The Little Mermaid is a 1989 American animated musical fantasy film produced by Walt Disney Feature Animation and Walt Disney Pictures. Based on the Danish fairy tale of the same name by Hans Christian Andersen, The Little Mermaid tells the story of Ariel, a mermaid princess who dreams of becoming human.
Ariel is the youngest daughters of King Tridon, King of the Sea. Ariel is not interested in living under sea her whole life, having taking peeks into the human world, she yearns to be part of that world which is forbidden by her father. Suddenly on a fateful day, Ariel saves a young man named Eric whom she falls in love with. Driven away by her father, Ariel resorts to get aid from the sea witch Ursula, who in turn grants Ariel her wish of becoming a human. Ariel is now living her dream, but at what cost?
Practically at the end of the 80s, The Little Mermaid made its theatrical debut in November of 1989. Since then, The Little Mermaid has enjoyed quite popularity and has become a Disney classic in every sense of the word. In many ways The Little Mermaid helped paved the way for the new era of animation that was to come in the 90s from Disney animation. With that being said revisiting this timeless classic once more after approximately 20 years definitely is like a trip down memory lane.
The Little Mermaid uses a very similar technique in the storytelling that has made other princess stories popular, but this film took a slightly different route by becoming more of a musical, which turned out to be an excellent choice. The movie is filled with excellent music and it fits the story quite well helping the story move along with ease. The story is quite simple, but it is filled with great characters. We meet Ariel who is courageous and defiant. Then we meet Eric, who in many ways is the clichéd handsome prince who comes to the rescue when the damsel is in distress. The theme is very similar to many Disney movies before this one. The characters start very strong, at least Ariel, and then they just seem to lose that same passion which they displayed earlier on. Of course, this doesn’t really ruin the overall storyline as it remains quite enjoyable all the way to the end.
For an old animated film, it sure does pop for Ultra HD Blu-ray 4k. Ariel’s hair looks lush in that red. The only thing that probably didn’t transfer as great (not physically) is that of much of the beginning of the movie is under water and at times they make you feel that with the distortion a bit and bubbles etc. It has nothing to do with the transfer, but just hand drawn animation vs. cgi of today. Adds a bit of age to the film to the point you know its dated a tad. Sounds bad saying that as such as that is not the impression I’m trying to give. The Little Mermaid is an absolute classic and many will say its a Disney Masterpiece and I can’t argue with that. So many vibrant colors throughout and they look marvelous in UHD Blu-ray.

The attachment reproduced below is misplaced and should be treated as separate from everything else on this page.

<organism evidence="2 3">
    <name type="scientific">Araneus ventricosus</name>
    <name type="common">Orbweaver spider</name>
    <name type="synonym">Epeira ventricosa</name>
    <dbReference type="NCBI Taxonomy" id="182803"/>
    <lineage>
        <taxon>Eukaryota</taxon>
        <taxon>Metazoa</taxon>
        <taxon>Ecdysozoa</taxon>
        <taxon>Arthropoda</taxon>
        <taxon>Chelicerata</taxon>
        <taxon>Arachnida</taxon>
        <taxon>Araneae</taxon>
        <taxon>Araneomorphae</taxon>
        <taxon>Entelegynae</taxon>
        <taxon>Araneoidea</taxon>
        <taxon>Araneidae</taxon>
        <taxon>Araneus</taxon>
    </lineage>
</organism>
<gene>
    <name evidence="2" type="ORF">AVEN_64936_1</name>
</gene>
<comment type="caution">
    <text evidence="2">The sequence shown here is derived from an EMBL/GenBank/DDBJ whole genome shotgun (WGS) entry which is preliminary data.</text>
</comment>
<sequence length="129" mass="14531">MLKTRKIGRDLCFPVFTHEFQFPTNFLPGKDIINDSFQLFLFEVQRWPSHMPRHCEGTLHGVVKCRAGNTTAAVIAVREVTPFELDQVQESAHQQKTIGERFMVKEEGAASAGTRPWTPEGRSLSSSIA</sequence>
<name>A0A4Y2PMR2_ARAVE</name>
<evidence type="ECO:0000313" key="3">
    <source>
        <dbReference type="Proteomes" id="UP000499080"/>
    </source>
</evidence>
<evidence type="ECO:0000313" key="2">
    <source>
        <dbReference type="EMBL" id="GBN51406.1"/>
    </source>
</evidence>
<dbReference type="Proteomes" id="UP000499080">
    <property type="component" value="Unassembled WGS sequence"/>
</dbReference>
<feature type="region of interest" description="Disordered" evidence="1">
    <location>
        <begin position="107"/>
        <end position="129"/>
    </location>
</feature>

The Little Mermaid Blu-ray features an MPEG4-AVC encode with a 1.85:1 aspect ratio. The image is very consistent for the majority of the time and only really having some minor inconsistencies. For the most part the animation appears sharp and only lacks in a few scenes, especially the scene where the image is focused on Ursula after Ariel leaves her castle. Colors are very bright and vivid that they make the creatures and every surrounding look incredible. Even the background art looks excellent. The different techniques used to create the film actually translated properly to this release, so I did not detect any video anomalies like dirt or aliasing or let alone any banding.
The Little Mermaid comes to Ultra HD Blu-ray 4K in an Anniversary Edition that is also deemed as an Ultimate Collector’s Edition. *Raises brow*. Never the less we have the audio coming in with a Dolby Atmos track that gets immersive all the way down to the bottom of the sea. (or not.) A film that has incredibly memorable songs sounds all the more amazing and gleeful in Dolby Atmos.
The Little Mermaid arrives on Blu-ray with a 7.1 DTS-HD Master Audio lossless track. The track is actually quite good except that at times it just seems to lose focus. The dialogue is clean and crisp, but it does become a bit overwhelmed in various points of the film. Directionality is great, but it also slightly suffers from the design of the mix. The rears and surrounds often help create a great sound stage with the support they provide throughout the film, especially during the musical sequences. The LFE output is almost non-existent, it does provide some support but the channel not really utilize to its potential.
All the Special features are located on the blu-ray disc.
Alan Menken and the Leading Ladies
“What I want from you is … Your Voice”
Stories From Walt’s Office: Gadgets and Gizmos
Deleted Character: Harold the Merman
Under the Scene: The Art of Live Action Reference
Part of Her World: Jodi Benson’s Voyage to New Fantasyland
Music Video – Part of Your World by Carly Rae Jepsen